The events of 1862-64 were both destructive and formative in Dakota Territory. The Dakota War destroyed some peoples' ways of life, but not the peoples themselves. Their descendants on the northern plains inherit the legacies of this conflict and carry the historical memory of it. 150 years on, the Center for Heritage Renewal has commenced a reconsideration of the Dakota War in Dakota Territory.
This reconsideration comprises two branches: scholarly research, funded by the American Battlefield Protection Program of the National Park Service, examining the contested ground, the fields of battle; and public forums, funded by the North Dakota Humanities Council, discussing the meaning and significance of the Dakota War, historically and in our lives today.
Information on battlefield research being conducted by the center is in preparation for presentation here. Information on public forums currently being organized by the center is given below.
There will be a baked-potato luncheon served at the Ellendale Opera House prior to the book discussion on Sunday 27 October. Serving 11-1 (baked potato, 3 toppings, slaw, beverage, bars), cost $7. For more information go to the web page or the Facebook page of the opera house.
Scholars leading discussion for the Ellendale program: Richard Rothaus & Tamara St. John. Scholars leading discussion for the Fort Yates program: LaDonna Brave Bull Allard & Tom Isern.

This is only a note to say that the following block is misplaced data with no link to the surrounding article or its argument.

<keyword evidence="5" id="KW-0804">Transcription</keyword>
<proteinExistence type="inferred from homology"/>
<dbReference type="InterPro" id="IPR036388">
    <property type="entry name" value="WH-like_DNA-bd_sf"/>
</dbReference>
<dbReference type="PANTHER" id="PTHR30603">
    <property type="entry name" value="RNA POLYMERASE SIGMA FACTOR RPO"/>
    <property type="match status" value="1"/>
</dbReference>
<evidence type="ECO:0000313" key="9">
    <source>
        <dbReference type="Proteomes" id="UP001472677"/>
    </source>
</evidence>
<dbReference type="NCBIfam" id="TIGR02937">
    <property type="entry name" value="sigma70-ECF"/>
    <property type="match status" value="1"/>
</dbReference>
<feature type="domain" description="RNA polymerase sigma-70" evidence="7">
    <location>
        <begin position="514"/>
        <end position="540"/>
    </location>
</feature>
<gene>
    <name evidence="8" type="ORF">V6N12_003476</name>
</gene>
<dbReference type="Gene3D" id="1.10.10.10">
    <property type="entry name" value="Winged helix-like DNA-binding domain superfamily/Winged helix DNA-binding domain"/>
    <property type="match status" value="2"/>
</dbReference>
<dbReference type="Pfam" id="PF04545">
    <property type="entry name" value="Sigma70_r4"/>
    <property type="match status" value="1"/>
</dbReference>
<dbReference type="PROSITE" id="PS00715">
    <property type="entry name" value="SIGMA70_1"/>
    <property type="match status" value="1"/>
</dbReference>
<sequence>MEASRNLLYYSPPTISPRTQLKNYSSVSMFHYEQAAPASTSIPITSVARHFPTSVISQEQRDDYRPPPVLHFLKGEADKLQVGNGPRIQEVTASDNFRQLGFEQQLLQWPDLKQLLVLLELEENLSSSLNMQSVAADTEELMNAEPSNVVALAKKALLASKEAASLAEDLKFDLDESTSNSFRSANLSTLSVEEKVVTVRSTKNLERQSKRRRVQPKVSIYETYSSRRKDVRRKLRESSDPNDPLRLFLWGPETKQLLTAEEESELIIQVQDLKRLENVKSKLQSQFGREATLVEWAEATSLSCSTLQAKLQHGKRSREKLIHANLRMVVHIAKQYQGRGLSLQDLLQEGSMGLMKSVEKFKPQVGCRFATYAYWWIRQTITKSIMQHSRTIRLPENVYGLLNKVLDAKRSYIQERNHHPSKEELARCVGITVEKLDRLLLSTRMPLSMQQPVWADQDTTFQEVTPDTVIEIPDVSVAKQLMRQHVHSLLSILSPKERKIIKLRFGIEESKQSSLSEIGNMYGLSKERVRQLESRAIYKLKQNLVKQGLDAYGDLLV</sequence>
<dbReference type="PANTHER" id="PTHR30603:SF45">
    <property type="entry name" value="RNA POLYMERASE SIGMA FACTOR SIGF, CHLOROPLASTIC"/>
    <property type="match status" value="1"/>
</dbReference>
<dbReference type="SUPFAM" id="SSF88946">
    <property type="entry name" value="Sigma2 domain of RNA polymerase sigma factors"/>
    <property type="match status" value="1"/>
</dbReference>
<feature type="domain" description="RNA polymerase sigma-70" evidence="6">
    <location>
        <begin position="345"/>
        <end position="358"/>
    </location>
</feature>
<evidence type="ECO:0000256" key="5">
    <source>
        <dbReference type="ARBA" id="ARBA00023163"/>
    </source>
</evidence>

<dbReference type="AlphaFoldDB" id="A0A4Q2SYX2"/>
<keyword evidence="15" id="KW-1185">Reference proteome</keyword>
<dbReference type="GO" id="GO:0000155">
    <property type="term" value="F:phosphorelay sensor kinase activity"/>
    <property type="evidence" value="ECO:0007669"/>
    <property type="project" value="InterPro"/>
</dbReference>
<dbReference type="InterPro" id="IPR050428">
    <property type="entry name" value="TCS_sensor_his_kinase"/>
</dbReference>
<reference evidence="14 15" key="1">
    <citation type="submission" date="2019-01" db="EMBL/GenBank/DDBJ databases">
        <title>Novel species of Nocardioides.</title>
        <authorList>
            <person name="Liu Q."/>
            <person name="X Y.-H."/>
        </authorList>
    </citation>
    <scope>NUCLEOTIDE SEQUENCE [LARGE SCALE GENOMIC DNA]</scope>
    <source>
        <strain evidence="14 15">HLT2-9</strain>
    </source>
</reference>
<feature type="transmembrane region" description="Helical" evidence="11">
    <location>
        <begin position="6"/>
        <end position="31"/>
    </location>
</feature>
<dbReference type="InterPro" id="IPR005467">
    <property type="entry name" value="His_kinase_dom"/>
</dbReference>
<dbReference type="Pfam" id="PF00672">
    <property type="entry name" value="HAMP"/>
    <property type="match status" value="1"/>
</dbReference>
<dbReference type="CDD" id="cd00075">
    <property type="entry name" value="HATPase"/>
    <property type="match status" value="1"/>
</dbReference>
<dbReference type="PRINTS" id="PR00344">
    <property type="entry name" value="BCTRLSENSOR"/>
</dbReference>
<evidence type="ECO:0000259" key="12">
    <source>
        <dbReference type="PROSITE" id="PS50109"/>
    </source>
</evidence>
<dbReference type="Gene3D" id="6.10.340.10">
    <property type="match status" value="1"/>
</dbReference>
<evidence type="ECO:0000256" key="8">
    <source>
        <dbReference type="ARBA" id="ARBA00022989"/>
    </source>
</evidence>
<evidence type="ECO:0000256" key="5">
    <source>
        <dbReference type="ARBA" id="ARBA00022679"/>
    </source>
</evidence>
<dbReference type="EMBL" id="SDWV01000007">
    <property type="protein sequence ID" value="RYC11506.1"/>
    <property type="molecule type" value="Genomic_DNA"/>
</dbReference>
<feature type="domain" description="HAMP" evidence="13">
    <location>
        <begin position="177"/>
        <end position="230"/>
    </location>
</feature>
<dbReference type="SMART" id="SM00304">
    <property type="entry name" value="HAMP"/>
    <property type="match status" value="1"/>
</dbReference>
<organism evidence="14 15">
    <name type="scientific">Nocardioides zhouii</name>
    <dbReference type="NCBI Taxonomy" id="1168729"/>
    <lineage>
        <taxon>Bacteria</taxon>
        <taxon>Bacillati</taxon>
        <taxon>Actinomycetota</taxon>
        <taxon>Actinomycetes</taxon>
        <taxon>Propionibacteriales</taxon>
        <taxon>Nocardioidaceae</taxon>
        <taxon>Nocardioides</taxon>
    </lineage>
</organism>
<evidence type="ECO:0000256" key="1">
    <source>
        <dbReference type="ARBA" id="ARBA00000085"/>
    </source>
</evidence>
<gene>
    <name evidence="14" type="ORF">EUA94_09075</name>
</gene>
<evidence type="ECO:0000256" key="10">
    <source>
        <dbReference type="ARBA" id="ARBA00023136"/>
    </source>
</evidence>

Check out a copy of Columns of Vengeance: Soldiers, Sioux, and the Punitive Expeditions, 1863-1864! Multiple copies are available for checkout (no charge) from the Ellendale Public Library and from the Sitting Bull College Library. If unable to retrieve a copy from one of these two sources, contact Dr. Isern directly (contact info above).
Read a review of Beck's Columns of Vengeance, by Dr. Isern, as broadcast by Prairie Public radio.
Dakota Discussion Program Guide
Tamara St. John (archivist, Sisseton Wahpeton Oyate), presenter
Richard Rothaus (CEO Trefoil Cultural & Environmental, research associate of the Center for Heritage Renewal), lead scholar
LaDonna Allard (Director, Standing Rock Tribal Tourism)
Tom Isern (University Distinguished Professor, North Dakota State University)
Frank Varney (Associate Professor of History, Dickinson State University) Additional participants invited in specific communities
Sound Files - Program Previews